The ups and downs of this year’s Oscar race have been mostly unprecedented. First, the PGA and SAG announced their winners before Oscar nominations were even announced. Second, the critics mostly went all in for Lady Bird, but the industry did not. Third, Three Billboards was not eligible for the WGA — got hit with a pretty rough controversy or backlash — then missed a Best Director nomination at the Oscars. To listen to the actors at SAG and again on the red carpet tonight at the BAFTAs you’d never know there had been any kerfuffle at all around Three Billboards. If you read this site, you will know what that is and what it’s about. The internet’s Oscar mafia is mostly mum on the topic, with no one wanting to look less woke, and most people keeping their heads down, waiting to see if it all goes away.
The problem is, people really like Three Billboards. A lot. That’s why it keeps winning. That, and a killer performance by Frances McDormand driving the thing. If it wins Best Picture it will be the first film since 2004 to win Best Actress and Best Picture. Another thing is, it’s harder and harder to find a reason why it won’t. Other than Martin McDonagh not getting a Best Director nomination, it’s the stats champ — has been and still is. Of all of the movies in the race, it comes closest to having the ticking the most boxes that a film usually needs to win.
Get Out, however, still has more broad appeal and staying power. It has only four nominations, but won the WGA. Can it win Oscar’s top prize? Hell yeah. It’s still a formidable threat. Can the buzz from Three Billboards’ wins today help to quell the fear of rewarding a film that was smacked down by a handful of black journalists? It’s really hard to say. It’s also hard to poll because online people might be too afraid to say they were voting for Three Billboards (many of whom might anonymously vote for it in the end). It won the Audience Award at Toronto, the Globe, the SAG Ensemble. That’s plenty enough to take it all the way. It could not win the WGA because it was not eligible.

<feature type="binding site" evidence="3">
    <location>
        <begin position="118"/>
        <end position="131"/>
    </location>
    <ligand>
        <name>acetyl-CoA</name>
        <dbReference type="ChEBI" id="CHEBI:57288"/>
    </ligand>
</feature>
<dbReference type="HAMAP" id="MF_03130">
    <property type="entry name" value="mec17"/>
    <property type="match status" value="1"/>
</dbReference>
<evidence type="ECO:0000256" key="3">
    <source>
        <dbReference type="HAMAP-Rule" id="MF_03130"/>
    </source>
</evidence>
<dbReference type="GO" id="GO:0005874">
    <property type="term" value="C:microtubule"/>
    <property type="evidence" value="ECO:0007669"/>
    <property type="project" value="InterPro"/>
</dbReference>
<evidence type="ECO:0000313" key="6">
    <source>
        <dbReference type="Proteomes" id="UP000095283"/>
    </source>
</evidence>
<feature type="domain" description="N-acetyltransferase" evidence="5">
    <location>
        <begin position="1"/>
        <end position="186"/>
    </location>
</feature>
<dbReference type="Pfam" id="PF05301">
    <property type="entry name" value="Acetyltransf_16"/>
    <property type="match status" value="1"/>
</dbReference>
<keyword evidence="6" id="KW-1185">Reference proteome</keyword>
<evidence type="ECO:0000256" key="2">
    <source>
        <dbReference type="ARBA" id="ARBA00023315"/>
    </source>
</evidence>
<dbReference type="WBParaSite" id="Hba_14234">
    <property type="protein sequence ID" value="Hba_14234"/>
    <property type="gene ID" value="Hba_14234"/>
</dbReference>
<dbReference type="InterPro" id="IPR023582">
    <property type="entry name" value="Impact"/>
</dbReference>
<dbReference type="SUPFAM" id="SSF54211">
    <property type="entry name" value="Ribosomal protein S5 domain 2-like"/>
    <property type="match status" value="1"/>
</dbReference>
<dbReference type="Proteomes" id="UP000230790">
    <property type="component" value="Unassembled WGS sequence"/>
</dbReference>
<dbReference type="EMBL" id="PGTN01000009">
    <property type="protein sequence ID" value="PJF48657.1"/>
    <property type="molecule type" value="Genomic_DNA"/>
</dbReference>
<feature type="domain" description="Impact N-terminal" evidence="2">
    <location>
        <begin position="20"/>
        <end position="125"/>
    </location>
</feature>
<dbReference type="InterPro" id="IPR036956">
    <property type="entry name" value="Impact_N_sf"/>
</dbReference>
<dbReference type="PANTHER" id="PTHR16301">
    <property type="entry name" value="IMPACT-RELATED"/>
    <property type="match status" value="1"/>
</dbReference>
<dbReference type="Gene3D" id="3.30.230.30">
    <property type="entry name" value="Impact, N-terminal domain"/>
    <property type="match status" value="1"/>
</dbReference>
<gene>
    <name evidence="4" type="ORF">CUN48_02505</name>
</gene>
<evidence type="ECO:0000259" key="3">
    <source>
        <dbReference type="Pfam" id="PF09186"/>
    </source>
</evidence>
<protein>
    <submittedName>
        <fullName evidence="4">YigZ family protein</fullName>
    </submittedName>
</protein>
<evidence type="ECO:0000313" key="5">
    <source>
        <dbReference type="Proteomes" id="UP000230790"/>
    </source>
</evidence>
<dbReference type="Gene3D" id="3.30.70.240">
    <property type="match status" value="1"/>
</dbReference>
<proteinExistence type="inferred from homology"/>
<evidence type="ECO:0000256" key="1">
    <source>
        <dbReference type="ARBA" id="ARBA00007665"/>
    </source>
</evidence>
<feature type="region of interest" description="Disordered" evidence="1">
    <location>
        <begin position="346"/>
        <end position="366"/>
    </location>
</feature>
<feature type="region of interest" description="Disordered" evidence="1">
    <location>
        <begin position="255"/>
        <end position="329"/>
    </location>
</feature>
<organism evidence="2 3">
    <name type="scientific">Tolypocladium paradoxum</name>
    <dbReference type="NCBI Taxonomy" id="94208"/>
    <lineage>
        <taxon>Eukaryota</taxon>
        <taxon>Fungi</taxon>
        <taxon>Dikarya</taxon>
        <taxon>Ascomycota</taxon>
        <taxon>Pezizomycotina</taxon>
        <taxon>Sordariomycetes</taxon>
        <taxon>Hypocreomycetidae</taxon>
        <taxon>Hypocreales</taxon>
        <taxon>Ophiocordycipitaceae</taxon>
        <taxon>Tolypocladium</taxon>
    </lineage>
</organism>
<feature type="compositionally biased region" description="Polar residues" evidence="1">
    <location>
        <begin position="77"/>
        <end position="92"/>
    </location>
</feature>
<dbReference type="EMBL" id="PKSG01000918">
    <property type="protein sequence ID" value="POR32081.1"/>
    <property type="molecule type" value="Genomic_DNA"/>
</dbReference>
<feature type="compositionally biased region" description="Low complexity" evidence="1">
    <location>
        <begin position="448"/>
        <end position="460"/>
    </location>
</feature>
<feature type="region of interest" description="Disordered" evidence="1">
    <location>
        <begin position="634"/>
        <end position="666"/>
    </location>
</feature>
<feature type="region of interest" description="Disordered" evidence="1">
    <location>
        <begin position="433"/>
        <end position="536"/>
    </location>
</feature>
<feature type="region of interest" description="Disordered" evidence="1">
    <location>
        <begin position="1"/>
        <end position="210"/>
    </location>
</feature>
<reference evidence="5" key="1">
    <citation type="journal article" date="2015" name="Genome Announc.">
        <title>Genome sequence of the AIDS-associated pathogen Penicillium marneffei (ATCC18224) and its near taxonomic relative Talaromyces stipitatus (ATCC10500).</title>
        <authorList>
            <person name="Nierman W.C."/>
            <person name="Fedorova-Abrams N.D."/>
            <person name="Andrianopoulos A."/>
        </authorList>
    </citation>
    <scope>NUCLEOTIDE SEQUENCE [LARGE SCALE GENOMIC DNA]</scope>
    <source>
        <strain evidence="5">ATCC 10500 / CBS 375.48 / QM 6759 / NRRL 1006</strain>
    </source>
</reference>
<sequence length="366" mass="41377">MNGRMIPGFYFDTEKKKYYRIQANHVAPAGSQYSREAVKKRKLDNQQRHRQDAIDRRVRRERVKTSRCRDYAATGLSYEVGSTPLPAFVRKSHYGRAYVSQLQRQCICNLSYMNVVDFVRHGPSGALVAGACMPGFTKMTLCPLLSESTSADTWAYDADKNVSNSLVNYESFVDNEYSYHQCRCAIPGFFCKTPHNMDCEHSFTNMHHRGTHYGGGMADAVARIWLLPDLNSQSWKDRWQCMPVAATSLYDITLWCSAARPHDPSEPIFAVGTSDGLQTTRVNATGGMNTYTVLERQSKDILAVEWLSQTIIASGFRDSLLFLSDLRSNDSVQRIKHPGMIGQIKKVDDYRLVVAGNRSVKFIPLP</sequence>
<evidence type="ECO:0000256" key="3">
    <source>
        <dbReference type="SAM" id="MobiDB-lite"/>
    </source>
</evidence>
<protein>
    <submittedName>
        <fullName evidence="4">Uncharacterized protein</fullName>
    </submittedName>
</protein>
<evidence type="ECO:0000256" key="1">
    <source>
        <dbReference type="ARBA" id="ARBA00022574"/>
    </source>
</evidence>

Our friend Ryan C. Showers predicted Three Billboards long ago, called it the Oscar film to beat. I declined posting his piece because I learned my lesson a long time ago not to go out on a limb like that (in October) because you might be right — and great if you are — or you might be wrong, sucks if you are. But kudos to him if it turns out to be true.
All four acting categories feel locked for the first time since the BAFTA moved their dates to announce before the Oscars (around 2000) — with the same four performances that have never lost at the Globe, at SAG and now at the BAFTA. Similarly, Guillermo del Toro seems like a lock to win Best Director along with lots of other awards for The Shape of Water.
Remember, though, the BAFTA missed on matching the Oscars with The Revenant, Boyhood and La La Land. But did predict 12 Years a Slave and Gravity to split. There is genuine love for Three Billboards from actors and from Brits — who represent a large contingent of Academy members. That could tip the scales in its favor. I will run my ballot sim in one week’s time to see if its position changes. But we’re still flying blind, my friends.
With back-to-back wins this weekend at the ASC and BAFTA, it does, however, look like Roger Deakins might finally take that Oscar home. It’s been a long time coming and it will be well deserved.